In light of the recent market correction and heightened volatility, Stephanie Baxter explores whether schemes should consider downside protection strategies
The recent market correction and rise in volatility have reminded us that we are still in very uncertain times. It is feared the equity rally, which has improved many pension schemes' funding levels, is coming to an end.
Should schemes have concerns, they could look to implement some form of equity downside policy to protect against a market downfall.
Of course, insurance strategies such as equity options involve paying a premium and change the return profile of equities, which may not always make sense in the current low-yield environment. However, they are looking look low cost compared to historical levels due to the long period of unusually low volatility.
But is it a good time to purchase some protection, or has that ship sailed given the recent uptick in volatility?
These strategies can cause a significant drag on overall returns even when allowing for the cushioning effect during equity drawdowns, according to Goldman Sachs Asset Management EMEA and Asia Pacific global portfolio solutions group head Shoqat Bunglawala.
"This is predominantly due to the insurance effect of investors essentially willing to overpay for protection - that's very well exhibited in equity option pricing when you look at the difference between realised and implied levels of volatility. That overpayment results in explicit protection strategies being expensive in our view."
Willis Towers Watson has had a view that one way to reduce risk is via options; however managing director Treeve Coomber says that, since the price increase following February's volatility, "perhaps it's a bit more questionable now."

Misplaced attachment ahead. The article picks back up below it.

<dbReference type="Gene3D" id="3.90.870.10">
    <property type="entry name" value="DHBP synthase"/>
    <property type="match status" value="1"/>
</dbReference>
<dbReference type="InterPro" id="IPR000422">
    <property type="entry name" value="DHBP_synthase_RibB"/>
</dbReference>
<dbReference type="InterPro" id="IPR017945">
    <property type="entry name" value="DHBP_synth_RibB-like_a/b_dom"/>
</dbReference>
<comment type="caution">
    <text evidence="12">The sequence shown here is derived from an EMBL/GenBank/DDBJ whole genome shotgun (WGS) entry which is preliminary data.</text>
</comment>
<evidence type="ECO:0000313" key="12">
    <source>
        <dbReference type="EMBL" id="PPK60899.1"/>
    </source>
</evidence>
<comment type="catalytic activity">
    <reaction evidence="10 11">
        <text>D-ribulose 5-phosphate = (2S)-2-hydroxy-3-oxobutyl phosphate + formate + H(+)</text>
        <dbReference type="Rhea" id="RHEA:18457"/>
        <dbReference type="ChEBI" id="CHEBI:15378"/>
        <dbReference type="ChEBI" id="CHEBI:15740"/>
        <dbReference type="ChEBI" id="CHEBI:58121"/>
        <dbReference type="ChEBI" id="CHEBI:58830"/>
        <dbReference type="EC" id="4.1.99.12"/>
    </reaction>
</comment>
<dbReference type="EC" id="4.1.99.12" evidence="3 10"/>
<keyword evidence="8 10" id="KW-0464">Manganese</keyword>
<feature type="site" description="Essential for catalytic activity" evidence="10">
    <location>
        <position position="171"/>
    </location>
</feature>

However, for Legal & General Investment Management senior solutions & liability-driven investment (LDI) product specialist Femi Bart-Williams, while some structures have become a little less compelling, others have become more compelling.
He says: "Broadly, purchasing downside protection is still towards the cheap end of its historic range, albeit a bit more expensive than before the market volatility we've seen this year. Other structures, for example, collars where schemes sell away some upside to pay for downside protection, are also cheaper than they have often been historically."
Coomber explains using options is one way to reduce equity risk, either by buying puts when they hold equity, or alternatively selling equities and buying call options.
"I know one pension fund has implemented buying call options, which release capital for other things such as being able to buy bonds for interest rate and inflation hedging. It is more like a synthetic equity strategy that has other benefits," he adds.
Factors to consider
Cost is, of course, one of many factors to consider. Given the drag that can occur over the long term, it is important to bear in mind the time period over which trustees would think about deploying those sorts of strategies. Also, what level of protection is needed, the implementation path, and how to source the collateral. Sourcing collateral from an LDI portfolio is usually the most efficient, but it can also be released by synthesising physical equity, according to Bart-Williams.
Some of LGIM's clients have recently implemented structures, while others are considering their options. Innovations have included using the sale of interest rate swaptions to fund the purchase of equity downside protection, and the firm has seen increased interest in financing equity protection by selling away potential future corporate bond capital gains if credit spreads tighten further.
However, schemes should think about protection strategies in the context of their specific circumstances and funding level objectives.